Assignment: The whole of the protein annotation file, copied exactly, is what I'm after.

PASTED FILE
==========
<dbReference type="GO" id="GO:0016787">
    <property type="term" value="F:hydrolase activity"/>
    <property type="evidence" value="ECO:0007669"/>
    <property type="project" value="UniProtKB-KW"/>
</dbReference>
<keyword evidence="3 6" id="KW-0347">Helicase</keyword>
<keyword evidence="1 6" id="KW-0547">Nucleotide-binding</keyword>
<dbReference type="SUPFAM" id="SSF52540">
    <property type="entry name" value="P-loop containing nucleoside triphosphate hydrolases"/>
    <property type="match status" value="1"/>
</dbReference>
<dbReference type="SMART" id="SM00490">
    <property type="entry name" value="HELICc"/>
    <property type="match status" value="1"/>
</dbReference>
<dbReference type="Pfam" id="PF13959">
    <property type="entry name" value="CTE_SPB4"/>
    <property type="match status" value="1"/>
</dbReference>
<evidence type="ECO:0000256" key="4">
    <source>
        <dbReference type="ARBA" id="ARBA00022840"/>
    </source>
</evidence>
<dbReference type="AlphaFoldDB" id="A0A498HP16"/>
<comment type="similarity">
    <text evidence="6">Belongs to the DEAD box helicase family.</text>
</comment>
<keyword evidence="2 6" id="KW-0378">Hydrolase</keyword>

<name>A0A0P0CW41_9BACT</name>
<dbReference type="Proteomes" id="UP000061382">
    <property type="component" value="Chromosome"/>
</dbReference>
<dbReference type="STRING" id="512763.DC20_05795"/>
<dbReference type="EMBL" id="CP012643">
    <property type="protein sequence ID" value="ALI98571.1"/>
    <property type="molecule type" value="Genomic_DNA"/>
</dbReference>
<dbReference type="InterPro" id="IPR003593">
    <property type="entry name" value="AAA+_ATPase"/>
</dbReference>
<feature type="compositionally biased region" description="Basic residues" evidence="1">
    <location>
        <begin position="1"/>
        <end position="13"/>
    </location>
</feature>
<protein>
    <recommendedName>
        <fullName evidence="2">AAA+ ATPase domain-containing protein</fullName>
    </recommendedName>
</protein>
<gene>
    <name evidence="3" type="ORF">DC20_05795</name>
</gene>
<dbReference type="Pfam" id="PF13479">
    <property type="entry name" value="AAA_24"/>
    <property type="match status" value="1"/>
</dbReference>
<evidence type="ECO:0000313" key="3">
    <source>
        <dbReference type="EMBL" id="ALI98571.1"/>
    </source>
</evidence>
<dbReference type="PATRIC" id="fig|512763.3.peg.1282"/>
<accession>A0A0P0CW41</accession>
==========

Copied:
<dbReference type="GO" id="GO:0016787">
    <property type="term" value="F:hydrolase activity"/>
    <property type="evidence" value="ECO:0007669"/>
    <property type="project" value="UniProtKB-KW"/>
</dbReference>
<keyword evidence="3 6" id="KW-0347">Helicase</keyword>
<keyword evidence="1 6" id="KW-0547">Nucleotide-binding</keyword>
<dbReference type="SUPFAM" id="SSF52540">
    <property type="entry name" value="P-loop containing nucleoside triphosphate hydrolases"/>
    <property type="match status" value="1"/>
</dbReference>
<dbReference type="SMART" id="SM00490">
    <property type="entry name" value="HELICc"/>
    <property type="match status" value="1"/>
</dbReference>
<dbReference type="Pfam" id="PF13959">
    <property type="entry name" value="CTE_SPB4"/>
    <property type="match status" value="1"/>
</dbReference>
<evidence type="ECO:0000256" key="4">
    <source>
        <dbReference type="ARBA" id="ARBA00022840"/>
    </source>
</evidence>
<dbReference type="AlphaFoldDB" id="A0A498HP16"/>
<comment type="similarity">
    <text evidence="6">Belongs to the DEAD box helicase family.</text>
</comment>
<keyword evidence="2 6" id="KW-0378">Hydrolase</keyword>

<name>A0A0P0CW41_9BACT</name>
<dbReference type="Proteomes" id="UP000061382">
    <property type="component" value="Chromosome"/>
</dbReference>
<dbReference type="STRING" id="512763.DC20_05795"/>
<dbReference type="EMBL" id="CP012643">
    <property type="protein sequence ID" value="ALI98571.1"/>
    <property type="molecule type" value="Genomic_DNA"/>
</dbReference>
<dbReference type="InterPro" id="IPR003593">
    <property type="entry name" value="AAA+_ATPase"/>
</dbReference>
<feature type="compositionally biased region" description="Basic residues" evidence="1">
    <location>
        <begin position="1"/>
        <end position="13"/>
    </location>
</feature>
<protein>
    <recommendedName>
        <fullName evidence="2">AAA+ ATPase domain-containing protein</fullName>
    </recommendedName>
</protein>
<gene>
    <name evidence="3" type="ORF">DC20_05795</name>
</gene>
<dbReference type="Pfam" id="PF13479">
    <property type="entry name" value="AAA_24"/>
    <property type="match status" value="1"/>
</dbReference>
<evidence type="ECO:0000313" key="3">
    <source>
        <dbReference type="EMBL" id="ALI98571.1"/>
    </source>
</evidence>
<dbReference type="PATRIC" id="fig|512763.3.peg.1282"/>
<accession>A0A0P0CW41</accession>